Ease of Use
As much as I was glad to get through Cincinnati quickly and easily, I was a little disappointed how quick and easy it was. I never felt like I got to know Cincinnati. At the same time, it should be this quick and easy to ride through any town.
Bob, my host, had a stern demeanor at first impression, but was more of a gentle fellow. Like me, he likes to tell stories about things he'd done and places he'd been. He was particularly attached to his dog. As we drove through his neighborhood to the local park, and later to his favorite brewpub, he pointed out where people like the Taft family and Neil Armstrong lived.
The Ohio to Erie Trail is supposed to start in Cincinnati, but doesn't start in earnest until almost exactly where Bob lived. From there, it was almost a straight shot all the way diagonally across the state. And it's paved. The setting isn't quite as nice as the Katy Trail, but the ease of use and paved surface is hard to beat. Notably, it passes through a town more often than the Katy Trail, which more often passes near them.
At the end of the first day on my second trail, I wound up camping at an animal sanctuary. From what I could tell, the animals were either farm animals that had been injured and needed nursing, or else were exotic pets that had been abandoned. My favorite was the scarlet macaw named Merla, but I was also partial to the exceptionally affectionate cats, as well as the bunny that appeared to think it was a cat and likes sitting in laps.
Trevor is a competitive mountain biker who was planning to go on his first tour this summer, the Great Divide. I gave him some tips and showed him my Wild West video. He plans on using a gravel bike, as he has a lot more off-road skill than I do. Most of the knowledge he found most useful had to do with the mental aspect, rather than the riding. That part he's got nailed down.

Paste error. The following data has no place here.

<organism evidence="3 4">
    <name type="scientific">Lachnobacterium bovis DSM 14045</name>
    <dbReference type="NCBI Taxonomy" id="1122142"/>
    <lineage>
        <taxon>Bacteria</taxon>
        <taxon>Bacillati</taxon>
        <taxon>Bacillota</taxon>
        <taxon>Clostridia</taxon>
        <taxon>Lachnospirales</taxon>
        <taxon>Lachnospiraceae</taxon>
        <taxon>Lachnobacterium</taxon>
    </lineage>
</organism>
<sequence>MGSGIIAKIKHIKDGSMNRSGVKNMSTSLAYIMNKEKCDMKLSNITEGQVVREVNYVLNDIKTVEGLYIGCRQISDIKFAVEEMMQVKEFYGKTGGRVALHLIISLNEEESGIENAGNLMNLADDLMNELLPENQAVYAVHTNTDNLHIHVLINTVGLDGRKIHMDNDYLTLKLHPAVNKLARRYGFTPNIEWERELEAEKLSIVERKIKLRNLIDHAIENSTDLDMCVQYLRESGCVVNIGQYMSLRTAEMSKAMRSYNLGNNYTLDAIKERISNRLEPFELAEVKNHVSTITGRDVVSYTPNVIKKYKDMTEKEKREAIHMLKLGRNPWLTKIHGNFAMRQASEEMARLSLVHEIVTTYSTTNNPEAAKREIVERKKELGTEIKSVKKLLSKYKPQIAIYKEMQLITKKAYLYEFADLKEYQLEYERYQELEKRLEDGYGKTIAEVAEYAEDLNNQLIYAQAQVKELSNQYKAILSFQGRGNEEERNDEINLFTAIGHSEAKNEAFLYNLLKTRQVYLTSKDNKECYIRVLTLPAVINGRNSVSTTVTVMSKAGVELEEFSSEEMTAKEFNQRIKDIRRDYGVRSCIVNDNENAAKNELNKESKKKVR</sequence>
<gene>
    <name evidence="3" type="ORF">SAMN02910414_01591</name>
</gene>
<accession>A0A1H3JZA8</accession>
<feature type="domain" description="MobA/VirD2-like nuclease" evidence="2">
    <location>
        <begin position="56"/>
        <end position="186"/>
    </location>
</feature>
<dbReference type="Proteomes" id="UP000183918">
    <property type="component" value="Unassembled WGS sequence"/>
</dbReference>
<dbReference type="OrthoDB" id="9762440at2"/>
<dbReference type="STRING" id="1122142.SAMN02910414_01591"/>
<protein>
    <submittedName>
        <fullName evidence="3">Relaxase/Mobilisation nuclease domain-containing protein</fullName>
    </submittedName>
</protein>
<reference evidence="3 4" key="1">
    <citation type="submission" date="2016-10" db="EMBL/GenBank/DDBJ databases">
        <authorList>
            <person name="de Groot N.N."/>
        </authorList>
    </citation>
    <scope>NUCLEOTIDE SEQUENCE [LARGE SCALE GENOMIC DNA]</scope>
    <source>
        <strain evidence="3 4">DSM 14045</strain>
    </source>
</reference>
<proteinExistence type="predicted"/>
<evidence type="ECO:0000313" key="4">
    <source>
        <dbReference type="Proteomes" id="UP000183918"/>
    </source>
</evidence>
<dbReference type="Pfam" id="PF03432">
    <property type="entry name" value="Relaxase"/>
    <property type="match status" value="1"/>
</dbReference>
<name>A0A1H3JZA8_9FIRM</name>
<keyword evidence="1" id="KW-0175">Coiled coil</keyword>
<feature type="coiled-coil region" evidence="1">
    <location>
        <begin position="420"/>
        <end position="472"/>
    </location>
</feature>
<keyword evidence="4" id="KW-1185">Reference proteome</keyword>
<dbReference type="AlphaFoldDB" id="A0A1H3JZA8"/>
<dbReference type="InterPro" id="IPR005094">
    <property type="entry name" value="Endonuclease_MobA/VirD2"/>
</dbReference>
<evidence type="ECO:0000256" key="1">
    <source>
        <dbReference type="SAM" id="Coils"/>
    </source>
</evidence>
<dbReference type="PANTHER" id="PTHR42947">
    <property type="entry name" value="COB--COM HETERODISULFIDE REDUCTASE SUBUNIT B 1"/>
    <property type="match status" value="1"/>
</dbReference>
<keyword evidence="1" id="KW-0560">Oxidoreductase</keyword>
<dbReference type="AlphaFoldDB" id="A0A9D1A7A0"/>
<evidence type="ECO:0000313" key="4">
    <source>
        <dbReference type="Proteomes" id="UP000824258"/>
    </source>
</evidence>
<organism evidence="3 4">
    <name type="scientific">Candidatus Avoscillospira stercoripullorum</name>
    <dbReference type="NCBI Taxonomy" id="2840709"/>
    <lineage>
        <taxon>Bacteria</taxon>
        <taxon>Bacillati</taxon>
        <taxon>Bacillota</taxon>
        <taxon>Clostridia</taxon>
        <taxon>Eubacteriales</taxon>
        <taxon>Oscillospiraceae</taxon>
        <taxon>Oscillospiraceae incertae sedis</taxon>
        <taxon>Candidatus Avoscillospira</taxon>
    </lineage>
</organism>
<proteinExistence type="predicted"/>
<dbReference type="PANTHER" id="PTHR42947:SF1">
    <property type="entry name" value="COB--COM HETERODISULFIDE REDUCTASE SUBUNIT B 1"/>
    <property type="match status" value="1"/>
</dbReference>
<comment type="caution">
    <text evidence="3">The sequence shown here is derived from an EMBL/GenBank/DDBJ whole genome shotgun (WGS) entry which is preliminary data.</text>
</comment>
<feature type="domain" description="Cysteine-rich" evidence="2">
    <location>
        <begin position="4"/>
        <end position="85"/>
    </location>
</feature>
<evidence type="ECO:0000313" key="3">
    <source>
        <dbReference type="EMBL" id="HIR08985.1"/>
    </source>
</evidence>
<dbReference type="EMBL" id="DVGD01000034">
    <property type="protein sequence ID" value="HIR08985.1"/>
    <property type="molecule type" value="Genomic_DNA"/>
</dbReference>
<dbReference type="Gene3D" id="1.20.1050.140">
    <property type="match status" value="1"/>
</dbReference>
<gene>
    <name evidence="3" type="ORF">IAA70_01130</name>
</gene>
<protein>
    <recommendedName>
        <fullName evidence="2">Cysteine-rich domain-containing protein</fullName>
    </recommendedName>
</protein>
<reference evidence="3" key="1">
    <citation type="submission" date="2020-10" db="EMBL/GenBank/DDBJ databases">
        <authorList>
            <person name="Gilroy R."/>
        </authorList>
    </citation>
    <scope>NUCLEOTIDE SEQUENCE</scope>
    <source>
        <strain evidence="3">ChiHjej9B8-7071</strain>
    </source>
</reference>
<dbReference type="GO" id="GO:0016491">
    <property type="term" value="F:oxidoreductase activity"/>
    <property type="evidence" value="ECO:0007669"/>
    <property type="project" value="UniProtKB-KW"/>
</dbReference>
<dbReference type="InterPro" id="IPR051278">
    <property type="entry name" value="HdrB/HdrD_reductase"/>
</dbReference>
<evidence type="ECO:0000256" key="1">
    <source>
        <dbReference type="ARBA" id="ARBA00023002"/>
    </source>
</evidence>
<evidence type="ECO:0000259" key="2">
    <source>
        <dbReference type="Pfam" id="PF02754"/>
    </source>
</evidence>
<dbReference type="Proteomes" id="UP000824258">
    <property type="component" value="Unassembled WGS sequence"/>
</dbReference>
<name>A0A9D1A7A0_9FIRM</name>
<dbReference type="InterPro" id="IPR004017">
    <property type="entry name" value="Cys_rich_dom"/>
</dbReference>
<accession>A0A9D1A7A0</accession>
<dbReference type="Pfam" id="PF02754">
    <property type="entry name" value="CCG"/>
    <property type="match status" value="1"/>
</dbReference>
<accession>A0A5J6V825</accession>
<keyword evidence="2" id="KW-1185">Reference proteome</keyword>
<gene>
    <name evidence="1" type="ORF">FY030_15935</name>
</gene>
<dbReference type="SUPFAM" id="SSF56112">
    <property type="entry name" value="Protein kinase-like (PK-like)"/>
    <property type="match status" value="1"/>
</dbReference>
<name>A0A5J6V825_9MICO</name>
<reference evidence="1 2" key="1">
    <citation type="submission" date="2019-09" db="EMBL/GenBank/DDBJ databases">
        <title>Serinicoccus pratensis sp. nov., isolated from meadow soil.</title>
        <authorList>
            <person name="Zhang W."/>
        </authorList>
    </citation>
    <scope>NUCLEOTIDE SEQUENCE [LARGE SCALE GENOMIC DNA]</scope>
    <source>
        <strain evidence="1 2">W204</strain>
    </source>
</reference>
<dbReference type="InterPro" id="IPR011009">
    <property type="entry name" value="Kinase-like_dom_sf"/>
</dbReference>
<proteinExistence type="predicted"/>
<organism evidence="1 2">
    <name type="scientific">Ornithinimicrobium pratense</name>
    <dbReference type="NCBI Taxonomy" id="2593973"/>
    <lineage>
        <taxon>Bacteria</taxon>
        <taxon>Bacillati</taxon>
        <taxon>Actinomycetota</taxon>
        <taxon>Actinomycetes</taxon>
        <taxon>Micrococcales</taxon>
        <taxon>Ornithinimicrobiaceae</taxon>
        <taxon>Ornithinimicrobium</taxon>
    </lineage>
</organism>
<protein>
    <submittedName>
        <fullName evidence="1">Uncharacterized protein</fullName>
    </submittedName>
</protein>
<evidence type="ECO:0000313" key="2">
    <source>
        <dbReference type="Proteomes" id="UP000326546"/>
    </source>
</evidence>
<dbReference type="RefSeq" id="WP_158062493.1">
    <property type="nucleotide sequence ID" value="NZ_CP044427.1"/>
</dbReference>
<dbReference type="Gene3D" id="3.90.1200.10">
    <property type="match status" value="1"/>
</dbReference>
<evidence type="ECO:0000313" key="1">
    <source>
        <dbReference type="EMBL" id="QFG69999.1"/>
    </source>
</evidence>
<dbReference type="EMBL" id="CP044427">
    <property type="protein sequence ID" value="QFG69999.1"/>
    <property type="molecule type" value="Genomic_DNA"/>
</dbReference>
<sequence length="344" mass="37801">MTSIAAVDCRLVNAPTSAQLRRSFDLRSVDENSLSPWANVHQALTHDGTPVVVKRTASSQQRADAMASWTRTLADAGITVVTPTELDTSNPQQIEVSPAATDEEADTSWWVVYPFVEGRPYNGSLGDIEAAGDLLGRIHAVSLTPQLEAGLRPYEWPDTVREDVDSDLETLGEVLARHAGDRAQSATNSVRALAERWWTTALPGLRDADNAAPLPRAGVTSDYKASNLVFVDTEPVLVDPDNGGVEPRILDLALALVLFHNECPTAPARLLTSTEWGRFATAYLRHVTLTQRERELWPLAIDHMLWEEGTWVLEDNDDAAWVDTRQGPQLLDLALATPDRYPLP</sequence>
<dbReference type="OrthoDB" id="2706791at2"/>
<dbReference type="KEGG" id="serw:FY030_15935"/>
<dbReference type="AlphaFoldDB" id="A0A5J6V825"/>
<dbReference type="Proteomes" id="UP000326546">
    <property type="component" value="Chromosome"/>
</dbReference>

Trevor is a vegetarian and whipped up some badass stir-fry. I need to get back into making it when I get home.
Either I happened to ride through all the worst parts of Columbus, or that town is pretty beat up. Even the campus area was unappealing, and the campus itself was OK by college campus standards. I stopped into an OSU gift shop and bought some buckeyes, a local treat. It's essentially a chocolate-covered peanut butter ball, or a better version of a Reese's. Later, I found out that grocery stores sell better ones at half the price. Oh well.
My host in Columbus, who answered to both Larry and Bito, was a big, affable guy. He'd only done so much bike touring, and was much more into guitars. I only got to know his roommates so well, and one of them was from Northern England. I liked her accent.
Larry is also on CouchSurfing and appears to be quite popular. Just the day before, he had hosted a French guy. I wish I'd been there to meet him. I don't get to practice my French often enough.
Instead, I got to meet Ethan, who had just graduated high school and turned 18 only about a month before. Ethan had never been anywhere but the East Coast, mostly New England, where he was from. He was spending his pre-college summer on a two-month road trip that would loop around most of the United States, beginning and ending in his hometown in Massachusetts. This was only day two. He'd done a lot of driving already. As he'd be passing through Austin and San Antonio later, I gave him some suggestions on places to stop and things to eat, particularly breakfast tacos, as well as kolaches from the Czech bakery in West.
Larry cooked omelettes for everyone in the morning. They were freaking awesome.
It was a short day the next day, and I knew my host wouldn't be available until mid-afternoon at the earliest, so I doubled back and went downtown to see the state capitol. Somehow, it hadn't registered that Columbus is a big city until I got there. The first thing that pops into mind when I think of Columbus is Ohio State University, and that gives me an impression that it's a mid-sized college town. It's got 800,000 people, which is more than all but a handful of cities in the United States. As such, it takes a long time to ride across it.